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U.S. Student Visas 2018 Update

Despite the rise of many study destinations, the United States still remains the top choice for international students. However, while there has been an overall increase, colleges reported decline in enrollment.


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U.S. Student Visas 2018 Update
Updated May 22, 2018 | United States of America

Students and Exchange Visitors

In November 2017, the 2017 the Institute of International Education (IIEP) and the U.S. Department of State, Bureau of Educational and Cultural Affairs (DOS-BECA) issued the Open Doors® Report on International Educational Exchangeshowing “a three percent increase in the number of international students in the United States over the prior year, and the number of American students studying abroad increased by four percent from the prior year.”

The more than a million international students in the US is confirmed by SEVIS Statistics (from Statista.com). Of the 1,184,735  foreign students, “more than three-quarters (77%) of the 1,184,735 international students in the US on an F-1 (academic), M-1 (vocational) or J-1 (exchange visitor) visa came from Asia. 

Other highlights of the report:

  • Close to a third – 362,368 – came from China, while 206,698 came from India, up 7% on the previous year.
  • South Korea and Saudi Arabia followed some way behind with 71,204 and 55,806 students respectively. However, both markets saw a decrease in students coming to the US in 2017.
  • An 18% plummet in Saudi students follows a crash in oil prices and drastic cuts to the outbound King Abdullah Scholarship Program, which have dramatically curbed outbound mobility.
  • Meanwhile, the number of South Korean students dropped by 7%, following a worldwide trend that has taken shape in the last few years as fewer Korean students have opted to study abroad.
  • Vietnam student numbers climbed 6% to 30,279.
  • Taiwan, Canada, Japan, Brazil and Mexico completed the top 10 sending countries.

Overall increase, but enrolment declined

While the overall number of international students studying in the United States has increased, the number of new international students—those enrolled at a U.S. institution for the first time in fall 2016, declined by nearly 10,000 students to about 291,000, a three percent decrease from the previous year. This is the first time that these numbers have declined in the twelve years since Open Doors has reported new enrollments.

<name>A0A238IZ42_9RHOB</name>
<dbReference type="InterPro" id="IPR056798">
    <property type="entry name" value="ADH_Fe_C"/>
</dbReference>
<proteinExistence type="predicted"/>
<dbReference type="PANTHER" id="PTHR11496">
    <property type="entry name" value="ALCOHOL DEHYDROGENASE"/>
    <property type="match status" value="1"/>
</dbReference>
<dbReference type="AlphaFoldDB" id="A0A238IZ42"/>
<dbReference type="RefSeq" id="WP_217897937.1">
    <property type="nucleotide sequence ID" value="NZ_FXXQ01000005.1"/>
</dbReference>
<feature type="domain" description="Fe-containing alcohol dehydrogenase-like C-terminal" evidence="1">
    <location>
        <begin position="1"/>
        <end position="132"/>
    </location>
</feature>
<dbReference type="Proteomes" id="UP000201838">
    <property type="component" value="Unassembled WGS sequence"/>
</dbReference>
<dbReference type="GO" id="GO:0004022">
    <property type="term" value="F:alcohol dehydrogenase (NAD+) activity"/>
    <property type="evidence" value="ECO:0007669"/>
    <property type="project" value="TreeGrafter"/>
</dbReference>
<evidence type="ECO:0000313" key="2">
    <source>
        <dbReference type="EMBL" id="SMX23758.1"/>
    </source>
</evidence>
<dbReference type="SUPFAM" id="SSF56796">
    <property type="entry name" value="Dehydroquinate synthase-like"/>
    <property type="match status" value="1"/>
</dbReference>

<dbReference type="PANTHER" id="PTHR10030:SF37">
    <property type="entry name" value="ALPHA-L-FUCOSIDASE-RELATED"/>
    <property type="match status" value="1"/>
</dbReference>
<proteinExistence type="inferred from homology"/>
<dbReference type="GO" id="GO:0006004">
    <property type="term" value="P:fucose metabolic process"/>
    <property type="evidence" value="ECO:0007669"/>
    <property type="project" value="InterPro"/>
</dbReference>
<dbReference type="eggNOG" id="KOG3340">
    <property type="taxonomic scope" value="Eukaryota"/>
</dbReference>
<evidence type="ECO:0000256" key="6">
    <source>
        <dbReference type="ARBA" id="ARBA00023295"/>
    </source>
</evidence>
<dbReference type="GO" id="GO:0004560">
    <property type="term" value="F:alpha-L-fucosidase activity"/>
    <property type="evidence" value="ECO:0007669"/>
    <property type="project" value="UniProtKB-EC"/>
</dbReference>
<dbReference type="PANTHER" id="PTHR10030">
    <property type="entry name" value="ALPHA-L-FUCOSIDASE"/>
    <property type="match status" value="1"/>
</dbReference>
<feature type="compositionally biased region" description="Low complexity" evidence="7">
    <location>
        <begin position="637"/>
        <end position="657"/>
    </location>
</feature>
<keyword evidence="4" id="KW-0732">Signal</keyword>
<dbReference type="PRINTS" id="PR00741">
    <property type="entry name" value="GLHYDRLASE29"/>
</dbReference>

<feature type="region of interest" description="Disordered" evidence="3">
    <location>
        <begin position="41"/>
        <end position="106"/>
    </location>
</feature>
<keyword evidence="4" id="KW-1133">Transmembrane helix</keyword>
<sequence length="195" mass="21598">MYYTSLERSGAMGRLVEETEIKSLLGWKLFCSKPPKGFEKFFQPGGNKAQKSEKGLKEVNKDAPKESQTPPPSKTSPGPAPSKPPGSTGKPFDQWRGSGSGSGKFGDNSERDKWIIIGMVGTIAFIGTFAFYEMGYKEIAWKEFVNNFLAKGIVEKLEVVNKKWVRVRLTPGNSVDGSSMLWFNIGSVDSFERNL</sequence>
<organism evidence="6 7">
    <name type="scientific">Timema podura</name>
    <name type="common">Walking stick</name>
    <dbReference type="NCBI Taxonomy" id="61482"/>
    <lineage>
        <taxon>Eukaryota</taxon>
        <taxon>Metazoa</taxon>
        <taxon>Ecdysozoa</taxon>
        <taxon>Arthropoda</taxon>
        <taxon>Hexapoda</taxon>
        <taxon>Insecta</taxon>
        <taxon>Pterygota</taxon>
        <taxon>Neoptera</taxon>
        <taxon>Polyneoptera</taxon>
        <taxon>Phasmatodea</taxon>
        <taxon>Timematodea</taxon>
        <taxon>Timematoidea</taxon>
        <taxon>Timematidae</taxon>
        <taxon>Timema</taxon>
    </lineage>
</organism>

The number of F-1 visas issued to foreign students seeking to attend college and other types of academic institutions in the United States decreased by 17% in the year that ended September 30, 2017, according to recent State Department data.

Enrolment decline

The number of newly arriving international students declined an average 7 percent in fall 2017, with 45 percent of campuses reporting drops in new international enrollment, according to a survey of nearly 500 campuses across the country by the Institute of International Education.

Experts cited an uncertain social and political climate in the United States as part of the reason for the decline in enrollment.

Mix of factors for decline.  

Rajika Bhandari, head of research for IIE said, “Concerns around the travel ban had a lot to do with concerns around personal safety based on a few incidents involving international students, and a generalized concern about whether they’re safe.”

The factors driving the slowing of growth include a mix of global and local economic conditions:

  1. Expanded higher education opportunities at home and declining populations. 
  2. The scaling back of large Saudi and Brazil government scholarship programs were a significant factor, as the number of students from those two countries showed the biggest decreases, particularly in non-degree study. 
  3. Other countries offered more attractive student-work-to residence options with lower tuition fees.

Then there is the post-graduate increase of students staying after their degree studies and pursuing Optional Practical Training (OPT) “related to their academic fields…and thus remaining longer in the U.S. higher education system.”

Top 10 Reasons why International Students Choose a US College/Educational Institution

  1. Cost of programs/courses
  2. Offered majors and programs
  3. Availability of financial aid
  4. Location
  5. Employment opportunities after graduation – full time within 6 months of graduation
  6. Average starting salaries of graduates